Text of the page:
Modeling Huntington Disease in Yeast and Invertebrates

Robert P. Mason, Carlo Breda, Gurdeep S. Kooner, Giovanna R. Mallucci, Charalambos P. Kyriacou, Flaviano Giorgini

Research output: Contribution to Book/ReportChapter


Huntington disease (HD) is a fatal, late-onset neurodegenerative disorder caused by the expansion of a CAG trinucleotide repeat in the huntingtin gene (HTT), which encodes a polyglutamine (polyQ) tract with a high propensity to misfold and aggregate. Mutant HTT is believed to act predominantly via a gain-of-toxic-function mechanism, leading to a myriad of downstream dysfunctions at the cellular level, culminating with generation of disease symptoms. The gain-of-function nature of this mutation has permitted the development of several transgenic models of HD that express all or a portion of human HTT containing the polyQ stretch, including yeast, nematode, fruit fly, and mouse. While murine models of HD have become the mammalian system of choice—and the gold standard for preclinical testing of drug-like compounds—yeast and invertebrate models have been used extensively and have made major contributions to both the understanding of the pathogenesis of HD and the identification of candidate therapeutic targets and compounds for this disorder. Here we provide an overview of these models and discuss how they have contributed to our understanding of HD.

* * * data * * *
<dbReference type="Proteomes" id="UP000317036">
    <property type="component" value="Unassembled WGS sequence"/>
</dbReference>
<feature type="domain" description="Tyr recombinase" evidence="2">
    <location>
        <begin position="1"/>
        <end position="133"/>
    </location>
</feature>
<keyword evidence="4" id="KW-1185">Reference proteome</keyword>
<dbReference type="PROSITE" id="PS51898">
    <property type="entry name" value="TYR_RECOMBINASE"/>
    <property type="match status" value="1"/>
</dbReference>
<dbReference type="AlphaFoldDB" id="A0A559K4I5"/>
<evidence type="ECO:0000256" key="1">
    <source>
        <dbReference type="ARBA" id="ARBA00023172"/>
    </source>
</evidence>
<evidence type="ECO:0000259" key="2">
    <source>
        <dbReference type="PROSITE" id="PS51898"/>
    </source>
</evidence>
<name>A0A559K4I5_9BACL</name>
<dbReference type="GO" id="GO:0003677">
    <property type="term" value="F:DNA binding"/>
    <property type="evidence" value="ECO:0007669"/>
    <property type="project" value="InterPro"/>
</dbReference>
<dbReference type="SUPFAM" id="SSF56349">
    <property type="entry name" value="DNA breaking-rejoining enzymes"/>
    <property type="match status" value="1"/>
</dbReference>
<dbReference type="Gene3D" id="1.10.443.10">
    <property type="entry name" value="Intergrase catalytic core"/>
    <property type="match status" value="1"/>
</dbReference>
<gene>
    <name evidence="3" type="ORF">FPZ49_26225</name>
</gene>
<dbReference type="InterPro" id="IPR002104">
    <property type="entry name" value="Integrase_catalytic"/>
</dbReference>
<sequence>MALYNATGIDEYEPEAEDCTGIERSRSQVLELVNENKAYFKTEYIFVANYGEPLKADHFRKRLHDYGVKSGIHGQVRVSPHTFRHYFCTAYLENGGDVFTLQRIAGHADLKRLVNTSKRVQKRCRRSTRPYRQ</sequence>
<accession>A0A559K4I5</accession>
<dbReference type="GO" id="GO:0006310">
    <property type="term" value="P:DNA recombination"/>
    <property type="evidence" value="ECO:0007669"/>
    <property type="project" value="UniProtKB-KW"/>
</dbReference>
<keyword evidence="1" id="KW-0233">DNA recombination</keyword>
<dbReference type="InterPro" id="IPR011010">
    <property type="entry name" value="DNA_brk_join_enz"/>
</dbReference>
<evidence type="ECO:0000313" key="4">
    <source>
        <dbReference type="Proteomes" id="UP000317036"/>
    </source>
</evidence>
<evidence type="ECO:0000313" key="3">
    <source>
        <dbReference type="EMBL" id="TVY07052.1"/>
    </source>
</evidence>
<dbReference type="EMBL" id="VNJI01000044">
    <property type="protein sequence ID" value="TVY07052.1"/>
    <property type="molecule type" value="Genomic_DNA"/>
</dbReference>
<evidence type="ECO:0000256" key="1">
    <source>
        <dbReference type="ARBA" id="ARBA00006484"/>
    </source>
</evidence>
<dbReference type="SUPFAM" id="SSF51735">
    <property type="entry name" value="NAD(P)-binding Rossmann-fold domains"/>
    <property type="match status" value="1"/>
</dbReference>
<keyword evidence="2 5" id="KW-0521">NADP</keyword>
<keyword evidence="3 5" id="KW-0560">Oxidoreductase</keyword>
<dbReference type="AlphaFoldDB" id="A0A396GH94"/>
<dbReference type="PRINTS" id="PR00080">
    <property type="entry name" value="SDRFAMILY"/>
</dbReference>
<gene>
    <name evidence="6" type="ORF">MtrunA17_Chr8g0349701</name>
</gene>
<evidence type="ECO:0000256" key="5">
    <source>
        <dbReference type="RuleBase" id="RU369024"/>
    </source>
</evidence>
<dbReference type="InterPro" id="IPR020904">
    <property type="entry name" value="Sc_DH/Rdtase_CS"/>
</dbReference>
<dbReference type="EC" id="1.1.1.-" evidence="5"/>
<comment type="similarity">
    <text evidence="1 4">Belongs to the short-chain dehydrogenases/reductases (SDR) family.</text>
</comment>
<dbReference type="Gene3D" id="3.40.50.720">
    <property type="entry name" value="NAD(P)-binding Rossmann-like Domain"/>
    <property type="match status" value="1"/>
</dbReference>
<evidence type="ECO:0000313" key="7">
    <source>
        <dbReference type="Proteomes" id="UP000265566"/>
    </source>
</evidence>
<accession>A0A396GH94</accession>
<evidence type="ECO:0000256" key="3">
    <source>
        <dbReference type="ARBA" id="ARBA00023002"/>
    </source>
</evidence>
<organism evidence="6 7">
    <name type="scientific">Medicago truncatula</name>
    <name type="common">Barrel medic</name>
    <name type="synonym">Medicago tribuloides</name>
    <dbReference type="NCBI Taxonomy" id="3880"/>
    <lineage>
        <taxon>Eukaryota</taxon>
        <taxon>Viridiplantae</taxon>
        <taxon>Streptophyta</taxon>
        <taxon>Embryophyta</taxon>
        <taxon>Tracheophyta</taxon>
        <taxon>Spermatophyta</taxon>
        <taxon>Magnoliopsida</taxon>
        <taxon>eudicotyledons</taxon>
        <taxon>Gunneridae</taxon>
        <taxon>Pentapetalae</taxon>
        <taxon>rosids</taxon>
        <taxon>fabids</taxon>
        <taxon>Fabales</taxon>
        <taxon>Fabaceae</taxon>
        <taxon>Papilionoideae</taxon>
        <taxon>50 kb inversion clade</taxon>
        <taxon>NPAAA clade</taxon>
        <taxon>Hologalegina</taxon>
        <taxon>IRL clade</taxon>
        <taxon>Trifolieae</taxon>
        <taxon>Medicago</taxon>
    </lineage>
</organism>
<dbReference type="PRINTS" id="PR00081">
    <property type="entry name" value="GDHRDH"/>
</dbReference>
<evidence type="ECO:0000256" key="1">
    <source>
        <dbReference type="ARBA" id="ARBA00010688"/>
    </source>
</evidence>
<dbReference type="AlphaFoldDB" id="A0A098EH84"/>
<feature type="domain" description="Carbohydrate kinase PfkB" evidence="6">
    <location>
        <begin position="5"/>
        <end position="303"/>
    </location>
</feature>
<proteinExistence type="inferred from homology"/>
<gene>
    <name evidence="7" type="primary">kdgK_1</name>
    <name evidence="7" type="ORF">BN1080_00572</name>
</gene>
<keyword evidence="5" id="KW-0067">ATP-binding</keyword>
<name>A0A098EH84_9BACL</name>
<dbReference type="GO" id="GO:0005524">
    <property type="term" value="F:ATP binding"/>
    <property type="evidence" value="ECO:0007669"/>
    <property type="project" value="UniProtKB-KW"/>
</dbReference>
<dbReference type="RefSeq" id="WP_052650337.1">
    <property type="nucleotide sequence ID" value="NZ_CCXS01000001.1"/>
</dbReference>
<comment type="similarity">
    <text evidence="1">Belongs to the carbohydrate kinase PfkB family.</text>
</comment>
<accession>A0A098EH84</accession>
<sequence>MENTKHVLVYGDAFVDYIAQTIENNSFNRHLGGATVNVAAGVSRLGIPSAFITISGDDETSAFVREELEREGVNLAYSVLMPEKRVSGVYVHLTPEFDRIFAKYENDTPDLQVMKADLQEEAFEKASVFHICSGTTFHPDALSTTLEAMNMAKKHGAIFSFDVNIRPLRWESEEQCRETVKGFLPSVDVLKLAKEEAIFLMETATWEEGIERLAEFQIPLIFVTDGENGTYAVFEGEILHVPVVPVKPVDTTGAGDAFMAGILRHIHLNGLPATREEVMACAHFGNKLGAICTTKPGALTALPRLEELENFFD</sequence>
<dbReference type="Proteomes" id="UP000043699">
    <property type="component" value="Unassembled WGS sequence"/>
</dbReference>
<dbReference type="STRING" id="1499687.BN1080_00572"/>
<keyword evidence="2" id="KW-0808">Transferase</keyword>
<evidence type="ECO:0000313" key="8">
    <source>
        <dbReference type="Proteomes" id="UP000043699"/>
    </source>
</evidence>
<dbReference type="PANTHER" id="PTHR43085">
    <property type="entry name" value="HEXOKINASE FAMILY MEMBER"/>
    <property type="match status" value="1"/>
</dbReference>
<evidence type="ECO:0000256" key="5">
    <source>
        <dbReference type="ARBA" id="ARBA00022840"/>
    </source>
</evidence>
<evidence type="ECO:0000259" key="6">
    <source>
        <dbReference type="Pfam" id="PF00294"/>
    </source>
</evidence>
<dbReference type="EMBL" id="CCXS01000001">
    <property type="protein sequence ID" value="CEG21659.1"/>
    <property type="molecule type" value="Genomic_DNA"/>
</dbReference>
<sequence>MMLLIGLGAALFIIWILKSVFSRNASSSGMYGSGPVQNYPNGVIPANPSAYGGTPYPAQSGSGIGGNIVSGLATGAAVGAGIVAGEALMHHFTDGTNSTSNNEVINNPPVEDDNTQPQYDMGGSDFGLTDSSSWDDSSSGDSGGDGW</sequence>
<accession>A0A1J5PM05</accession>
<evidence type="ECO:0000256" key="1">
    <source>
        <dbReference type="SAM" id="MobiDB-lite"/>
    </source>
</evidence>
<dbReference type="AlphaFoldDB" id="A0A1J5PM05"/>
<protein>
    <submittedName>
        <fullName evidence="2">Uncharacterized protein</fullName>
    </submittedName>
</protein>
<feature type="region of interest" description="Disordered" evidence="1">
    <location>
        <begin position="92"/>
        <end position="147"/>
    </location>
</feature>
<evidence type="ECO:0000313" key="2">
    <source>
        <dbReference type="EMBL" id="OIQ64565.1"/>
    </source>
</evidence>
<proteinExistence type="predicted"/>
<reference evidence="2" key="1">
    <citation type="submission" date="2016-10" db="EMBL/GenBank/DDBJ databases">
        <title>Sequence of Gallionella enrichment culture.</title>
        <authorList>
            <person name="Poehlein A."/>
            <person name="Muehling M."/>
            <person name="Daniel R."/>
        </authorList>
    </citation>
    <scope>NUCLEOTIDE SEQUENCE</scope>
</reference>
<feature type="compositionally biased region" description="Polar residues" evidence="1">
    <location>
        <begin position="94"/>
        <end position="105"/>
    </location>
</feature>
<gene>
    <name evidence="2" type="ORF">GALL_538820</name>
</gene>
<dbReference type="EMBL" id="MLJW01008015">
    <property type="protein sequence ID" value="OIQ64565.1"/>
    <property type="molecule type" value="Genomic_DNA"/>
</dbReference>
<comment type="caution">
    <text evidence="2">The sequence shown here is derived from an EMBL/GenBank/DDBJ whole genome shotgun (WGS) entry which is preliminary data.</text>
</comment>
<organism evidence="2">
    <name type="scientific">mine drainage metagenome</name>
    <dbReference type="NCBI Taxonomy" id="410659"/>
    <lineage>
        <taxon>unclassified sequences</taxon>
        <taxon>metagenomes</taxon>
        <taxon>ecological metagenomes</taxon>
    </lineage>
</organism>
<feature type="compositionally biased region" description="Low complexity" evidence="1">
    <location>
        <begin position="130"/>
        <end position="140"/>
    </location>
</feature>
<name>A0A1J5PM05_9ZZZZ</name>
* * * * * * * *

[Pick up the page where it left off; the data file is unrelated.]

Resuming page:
Original languageEnglish
Title of host publicationMovement Disorders
EditorsMark LeDoux
PublisherAcademic Press
ISBN (Print)978-0-12-405195-9
Publication statusPublished - 12 Dec 2014


Dive into the research topics of 'Modeling Huntington Disease in Yeast and Invertebrates'. Together they form a unique fingerprint.

Cite this